For the first time since it was granted independence in 1997, the Bank of England’s Monetary Policy Committee has had to write an open letter to the Chancellor explaining why inflation has breached the government’s target. CPI inflation rose by 3.1% year-on-year in March, more than 1% away from the 2% level. This was up from 2.8% in February. The drivers of this unexpected increase were food, non-alcoholic drinks, furniture and household goods. The RPI print was even higher, at 4.8%, thanks to rising house prices and mortgage interest payments which are not included in the CPI target. Fortunately the bulk of this year’s pay round – which tends to focus on RPI as a benchmark – has already gone though, at modest levels of increases. Nevertheless today’s numbers make further UK rate rises a certainty, and short dated gilts have sold off heavily this morning.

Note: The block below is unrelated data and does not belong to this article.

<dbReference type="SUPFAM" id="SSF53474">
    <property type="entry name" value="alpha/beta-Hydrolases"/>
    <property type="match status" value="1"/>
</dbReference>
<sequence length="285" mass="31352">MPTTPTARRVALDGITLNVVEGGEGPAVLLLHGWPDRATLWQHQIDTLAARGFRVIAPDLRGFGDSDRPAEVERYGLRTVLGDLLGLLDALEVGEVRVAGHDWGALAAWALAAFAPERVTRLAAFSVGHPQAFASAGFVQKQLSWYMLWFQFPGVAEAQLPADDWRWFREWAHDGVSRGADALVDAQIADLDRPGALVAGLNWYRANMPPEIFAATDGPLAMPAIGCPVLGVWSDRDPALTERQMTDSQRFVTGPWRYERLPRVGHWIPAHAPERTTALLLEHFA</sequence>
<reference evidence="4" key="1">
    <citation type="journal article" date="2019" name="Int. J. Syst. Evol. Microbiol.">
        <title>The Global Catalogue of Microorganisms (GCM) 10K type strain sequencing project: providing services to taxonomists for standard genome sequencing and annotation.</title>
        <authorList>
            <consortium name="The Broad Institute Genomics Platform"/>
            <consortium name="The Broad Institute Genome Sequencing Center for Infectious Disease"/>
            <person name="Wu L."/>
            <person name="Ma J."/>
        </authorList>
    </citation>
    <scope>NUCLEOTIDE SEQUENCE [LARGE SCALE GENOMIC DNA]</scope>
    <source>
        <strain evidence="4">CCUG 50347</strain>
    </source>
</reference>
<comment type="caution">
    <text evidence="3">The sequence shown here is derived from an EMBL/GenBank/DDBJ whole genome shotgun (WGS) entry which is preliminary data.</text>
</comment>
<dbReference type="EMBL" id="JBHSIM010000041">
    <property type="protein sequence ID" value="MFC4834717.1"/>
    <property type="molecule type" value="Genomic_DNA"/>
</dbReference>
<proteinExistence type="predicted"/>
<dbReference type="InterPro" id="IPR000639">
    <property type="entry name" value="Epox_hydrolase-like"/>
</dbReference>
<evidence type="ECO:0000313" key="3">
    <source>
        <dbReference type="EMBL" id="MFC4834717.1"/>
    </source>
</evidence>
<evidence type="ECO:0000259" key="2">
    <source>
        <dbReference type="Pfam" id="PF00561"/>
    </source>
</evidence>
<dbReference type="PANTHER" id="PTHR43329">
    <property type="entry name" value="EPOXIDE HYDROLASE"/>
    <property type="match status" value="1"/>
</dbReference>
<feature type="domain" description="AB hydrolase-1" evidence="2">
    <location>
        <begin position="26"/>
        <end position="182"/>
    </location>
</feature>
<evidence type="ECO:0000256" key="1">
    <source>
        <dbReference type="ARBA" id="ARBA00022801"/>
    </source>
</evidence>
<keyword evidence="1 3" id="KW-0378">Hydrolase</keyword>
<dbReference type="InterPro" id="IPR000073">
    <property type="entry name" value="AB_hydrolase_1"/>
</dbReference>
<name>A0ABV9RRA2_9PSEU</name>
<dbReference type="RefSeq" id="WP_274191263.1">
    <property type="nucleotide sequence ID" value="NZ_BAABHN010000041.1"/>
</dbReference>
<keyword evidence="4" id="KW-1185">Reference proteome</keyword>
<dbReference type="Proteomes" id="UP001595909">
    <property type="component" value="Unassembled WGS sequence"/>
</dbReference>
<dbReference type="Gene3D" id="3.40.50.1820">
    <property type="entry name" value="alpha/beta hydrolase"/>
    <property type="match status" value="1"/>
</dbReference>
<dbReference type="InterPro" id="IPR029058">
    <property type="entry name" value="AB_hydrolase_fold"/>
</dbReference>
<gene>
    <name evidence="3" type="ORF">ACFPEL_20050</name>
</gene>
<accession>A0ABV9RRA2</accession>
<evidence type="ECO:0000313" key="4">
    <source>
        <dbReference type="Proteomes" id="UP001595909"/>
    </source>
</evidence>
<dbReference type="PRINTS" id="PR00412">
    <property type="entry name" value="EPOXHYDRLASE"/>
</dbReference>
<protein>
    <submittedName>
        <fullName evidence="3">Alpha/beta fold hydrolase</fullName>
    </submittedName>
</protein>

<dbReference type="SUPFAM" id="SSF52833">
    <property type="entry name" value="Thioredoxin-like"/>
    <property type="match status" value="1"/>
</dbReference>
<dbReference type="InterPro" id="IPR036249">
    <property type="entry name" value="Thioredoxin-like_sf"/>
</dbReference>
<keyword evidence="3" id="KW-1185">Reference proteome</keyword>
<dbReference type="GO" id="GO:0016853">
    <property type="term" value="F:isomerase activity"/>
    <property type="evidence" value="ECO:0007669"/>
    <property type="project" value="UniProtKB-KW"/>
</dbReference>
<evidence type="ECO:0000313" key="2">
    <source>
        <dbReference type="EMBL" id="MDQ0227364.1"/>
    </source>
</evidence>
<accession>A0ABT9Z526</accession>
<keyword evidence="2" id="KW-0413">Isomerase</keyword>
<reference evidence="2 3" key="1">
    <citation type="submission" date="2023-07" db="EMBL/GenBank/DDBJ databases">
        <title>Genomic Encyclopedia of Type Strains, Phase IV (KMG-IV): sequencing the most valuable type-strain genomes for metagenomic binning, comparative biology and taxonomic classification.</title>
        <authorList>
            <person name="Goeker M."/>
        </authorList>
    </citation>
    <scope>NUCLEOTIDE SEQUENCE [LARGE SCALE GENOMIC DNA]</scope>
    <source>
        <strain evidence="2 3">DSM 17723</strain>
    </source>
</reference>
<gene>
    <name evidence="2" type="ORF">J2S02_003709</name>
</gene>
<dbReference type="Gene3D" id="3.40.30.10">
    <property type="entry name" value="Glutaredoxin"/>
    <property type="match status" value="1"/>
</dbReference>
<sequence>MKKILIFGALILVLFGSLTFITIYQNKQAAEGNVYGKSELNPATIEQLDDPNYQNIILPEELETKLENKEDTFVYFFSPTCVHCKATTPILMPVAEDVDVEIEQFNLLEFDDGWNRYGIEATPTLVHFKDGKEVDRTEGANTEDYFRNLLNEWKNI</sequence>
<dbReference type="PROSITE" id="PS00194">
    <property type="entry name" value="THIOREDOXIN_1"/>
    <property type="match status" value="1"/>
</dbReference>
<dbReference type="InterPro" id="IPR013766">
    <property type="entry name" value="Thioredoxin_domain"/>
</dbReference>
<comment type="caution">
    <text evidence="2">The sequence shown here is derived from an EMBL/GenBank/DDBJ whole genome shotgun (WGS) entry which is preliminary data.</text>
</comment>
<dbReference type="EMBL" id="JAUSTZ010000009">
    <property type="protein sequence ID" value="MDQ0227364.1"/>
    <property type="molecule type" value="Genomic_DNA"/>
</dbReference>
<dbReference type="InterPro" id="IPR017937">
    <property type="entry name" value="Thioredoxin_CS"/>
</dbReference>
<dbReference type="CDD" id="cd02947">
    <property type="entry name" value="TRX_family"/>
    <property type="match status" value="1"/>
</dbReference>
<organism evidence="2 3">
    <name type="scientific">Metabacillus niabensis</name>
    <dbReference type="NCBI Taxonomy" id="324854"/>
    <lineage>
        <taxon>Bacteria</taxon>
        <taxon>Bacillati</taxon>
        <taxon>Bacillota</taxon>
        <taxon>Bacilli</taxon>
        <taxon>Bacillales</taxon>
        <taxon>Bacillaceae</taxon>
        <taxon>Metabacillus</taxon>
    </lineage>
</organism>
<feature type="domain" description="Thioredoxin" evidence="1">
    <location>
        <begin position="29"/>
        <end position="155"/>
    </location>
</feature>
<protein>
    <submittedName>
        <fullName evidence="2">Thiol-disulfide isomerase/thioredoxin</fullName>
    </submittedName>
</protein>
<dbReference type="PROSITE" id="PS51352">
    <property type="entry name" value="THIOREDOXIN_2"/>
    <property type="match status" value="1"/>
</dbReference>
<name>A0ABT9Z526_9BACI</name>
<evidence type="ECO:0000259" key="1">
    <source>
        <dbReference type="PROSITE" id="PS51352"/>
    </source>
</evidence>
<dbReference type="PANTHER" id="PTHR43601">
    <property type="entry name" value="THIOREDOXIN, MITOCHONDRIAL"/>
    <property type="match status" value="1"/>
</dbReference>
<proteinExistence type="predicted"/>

You can read Governor Mervyn King’s letter to the Chancellor here, and Gordon Brown’s response here. In brief, King states that inflation is higher than expected due to domestic energy price hikes, and a weather related global food price hike. However he states that this only explains around half of the problem and that money and credit growth are growing too strongly, and capacity issues are growing – these, to some extent, were within his remit to control, whereas the oil and food prices issues were external shocks. So is he admitting that he should have set tighter policy? No – he talks a lot about lags in policy setting, and about unforeseen volatility in the inflation numbers, as well as other temporary factors. In particular he expects household gas and electricity prices to fall back later this year, bringing inflation back within target. He says that the MPC will assess these inflation numbers at its May meeting (flagging a hike then). His final quote is probably quite reasonable – “when the MPC was set up in 1997, the chances of going almost ten years without an open letter beig triggered seemed negligible”. And the Bank has done a good job – but whereas inflation was consistently below the government’s target in the first half of the decade since independence (under Lord George), it has been stubbonly above it in more recent years.